By Rebecca Bulnes
By Lee Zimmerman
By Rebecca Bulnes
By S. Pajot
By S. Pajot, Liz Tracy, Kat Bein, & Sean Levisman
By Kat Bein
By Ashley Rogers
For the first time during a half-hour-plus telephone conversation, Alan Sparhawk really laughs. Not that the guitarist-singer for the minimalist avant-rock trio Low is humorless or anything. Rather, it's just that he usually punctuates his measured comments about his music, his band, and his take on the record biz with wry asides and occasional drollery. But now he's consumed in a mini tempest of laughter, prompted by his acknowledgment of his guilty-pleasure listening habits. "I'm a fan of some really embarrassing rock, believe me," he admits. "I like AC/DC's Back in Black. And then there's the really embarrassing stuff, like I think Alice in Chains's Dirt was an amazing record, even though it's probably the most unhip thing to say at this time in rock history. I thought it had a lot of soul to it. We probably would surprise people with how much loud stuff we listen to."
No kidding. Over the course of four years, three full-length albums, and two EPs, including last year's Songs for a Dead Pilot, Low -- Sparhawk (29 years old), percussionist-singer Mimi Parker (age 30), bassist Zak Sally (age 26) -- has established itself as pop iconoclasts, the advance guard for a quiet, slow, intense, barely there sound that both adheres to and subverts the notion of the song. A sound that respects and prizes the spaces between notes as much as the notes themselves. A sound that could not be further removed from the power-chord blare of AC/DC or the overamped churn of Alice in Chains. For instance, the six-cut Songs for a Dead Pilot, released on the Chicago-based indie imprint Kranky, features the thirteen-plus-minutes "Born by the Wires," a glacially paced exploration of aural textures that finds Sparhawk out front languorously scraping and strumming his guitar as he sings. About one-third of the way through, he dumps the vocals and, unaccompanied by his bandmates, "plays," if you call it that, more than four minutes of precisely spaced, highly reverberated guitar whangs, much as if he were a math-challenged bell ringer sounding, oh, eighteen o'clock. It could be the wake-up call that signifies the end of the world, with Sparhawk's guitar chords hanging palpably in the air, humming and rattling. The band finishes the track with Sparhawk coaxing subtly modulated tones from his guitar, augmented by a butterfly's kiss of Parker's cymbals and Sally's bass. Absolutely compelling, despite its completely unconventional structure.
Elsewhere on the EP, Low similarly toys with sonic atmospherics, notably on the opening cut, "Will the Night," which, with its tonal shifts in guitar, keyboards, and massed voices, sounds like a field recording from another planet, or perhaps a hidden-microphone recording of Heaven's waiting lounge. And on "Be There," the record's most gripping song, the band conjures a nightmare soundscape reminiscent of the score David Lynch co-wrote (with Alan R. Splet) for his 1978 film Eraserhead: an industrial throb like the underwater pounding of an immense ship's engines, one-note keyboards, tape crackle and hiss, and whispered vocals by Sparhawk and Parker. (The Eraserhead comparison gains even more heft when you toss in the sound of a crying baby -- a motif that seeps in and out of the Lynch soundtrack -- heard at the end of Pilot's "Condescend.") The closest the group comes to what can be characterized as a linear, "normal" song occurs during the opening minute and a half of the final cut, "Hey Chicago," whose detectable melody line, sung by Sparhawk and Parker, eventually gives way to what sounds like the desolate blowing of the solar wind.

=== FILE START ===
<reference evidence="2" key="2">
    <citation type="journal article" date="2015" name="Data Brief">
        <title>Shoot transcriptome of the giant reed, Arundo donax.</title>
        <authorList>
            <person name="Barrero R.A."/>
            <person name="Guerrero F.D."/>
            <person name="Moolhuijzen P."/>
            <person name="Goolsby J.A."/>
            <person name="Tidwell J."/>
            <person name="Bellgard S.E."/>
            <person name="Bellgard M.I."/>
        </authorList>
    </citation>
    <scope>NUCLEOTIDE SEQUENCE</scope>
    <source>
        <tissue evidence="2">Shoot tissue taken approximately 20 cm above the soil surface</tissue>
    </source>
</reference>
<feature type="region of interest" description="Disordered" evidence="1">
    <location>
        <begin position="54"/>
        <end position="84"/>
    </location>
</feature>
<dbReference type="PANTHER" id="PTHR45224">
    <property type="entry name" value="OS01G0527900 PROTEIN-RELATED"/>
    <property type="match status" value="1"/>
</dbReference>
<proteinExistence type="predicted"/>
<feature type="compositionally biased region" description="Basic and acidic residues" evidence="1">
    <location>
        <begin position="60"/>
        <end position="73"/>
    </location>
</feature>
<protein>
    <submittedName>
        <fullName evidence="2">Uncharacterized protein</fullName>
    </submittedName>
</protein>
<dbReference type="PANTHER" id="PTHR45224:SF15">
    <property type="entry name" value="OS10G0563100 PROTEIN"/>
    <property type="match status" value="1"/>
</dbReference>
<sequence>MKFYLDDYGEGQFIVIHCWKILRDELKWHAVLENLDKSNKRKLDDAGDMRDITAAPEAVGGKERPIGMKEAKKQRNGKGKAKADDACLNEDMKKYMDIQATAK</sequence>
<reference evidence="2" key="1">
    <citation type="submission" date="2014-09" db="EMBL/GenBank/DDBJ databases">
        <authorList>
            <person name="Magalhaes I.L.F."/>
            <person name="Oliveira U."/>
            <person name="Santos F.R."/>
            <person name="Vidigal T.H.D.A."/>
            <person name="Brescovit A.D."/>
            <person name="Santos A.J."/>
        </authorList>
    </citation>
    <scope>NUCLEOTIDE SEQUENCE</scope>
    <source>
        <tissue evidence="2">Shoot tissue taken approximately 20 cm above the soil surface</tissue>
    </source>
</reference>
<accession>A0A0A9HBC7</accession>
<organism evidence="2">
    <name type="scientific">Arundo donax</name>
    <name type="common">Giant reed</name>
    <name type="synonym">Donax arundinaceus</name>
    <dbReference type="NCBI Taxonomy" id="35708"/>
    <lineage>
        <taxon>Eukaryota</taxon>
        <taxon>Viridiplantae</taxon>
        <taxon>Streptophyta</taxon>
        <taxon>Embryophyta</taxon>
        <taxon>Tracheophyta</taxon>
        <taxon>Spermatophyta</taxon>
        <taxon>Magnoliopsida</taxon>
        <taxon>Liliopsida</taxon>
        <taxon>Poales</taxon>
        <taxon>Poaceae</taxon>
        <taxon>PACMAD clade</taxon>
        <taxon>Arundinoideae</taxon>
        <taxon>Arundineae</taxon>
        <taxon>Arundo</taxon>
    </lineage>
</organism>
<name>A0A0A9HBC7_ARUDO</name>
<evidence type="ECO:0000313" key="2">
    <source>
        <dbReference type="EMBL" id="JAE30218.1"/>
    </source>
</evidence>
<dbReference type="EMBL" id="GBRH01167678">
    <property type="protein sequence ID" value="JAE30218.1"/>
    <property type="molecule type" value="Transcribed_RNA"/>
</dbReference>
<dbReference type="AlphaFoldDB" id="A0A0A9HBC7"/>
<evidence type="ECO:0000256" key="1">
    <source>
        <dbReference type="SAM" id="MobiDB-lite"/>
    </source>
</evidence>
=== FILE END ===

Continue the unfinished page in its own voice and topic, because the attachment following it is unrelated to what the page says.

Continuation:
Recorded in the spring and summer of 1997 on an eight-track machine in the basement studio of Sparhawk and Parker's house in Duluth, Minnesota (they're married), Songs for a Dead Pilot not only marks the first time Low has cut a record of significant length at home and produced it themselves, but it also introduces a new instrumental element -- strings -- to the band's signature frugal mix. Their previous three CDs and one EP -- all released on Vernon Yard, a subsidiary of the major label Virgin -- were done in larger, considerably more sophisticated studios, with big-name (well, big-name in indiedom, anyway) producers Mark Kramer (1994's I Could Live in Hope), Steve Albini (1995's Transmission EP, with Kramer), and Steve Fisk (1996's The Curtain Hits the Cast) presiding.
"Before it was always very much like, gear up, learn the songs, and practice, and then go in and spend a week -- eight or ten hours a day -- intensively recording and mixing," Sparhawk explains. "Whereas this [Songs for a Dead Pilot] was like, we came in, sat down, and tried to figure out what we wanted to do, string some wires, try some stuff, and if things weren't flying that day, we'd just go home." Meaning Sparhawk and Parker merely trudged upstairs. "It didn't so much make us lazy as much as that we were able to think about things differently. There were a couple of songs that we did in a completely different way, and then the next time round we said, 'Let's have Mims [Mimi] hit the washing machine on the side.' And we wound up with things that we thought were better, and not the thing we would have thought of first." That washing machine bit, by the way, consisted of sticking a microphone inside the appliance and having Parker whack its side with a mallet -- the experiment produced the aforementioned industrial throb heard on "Be There."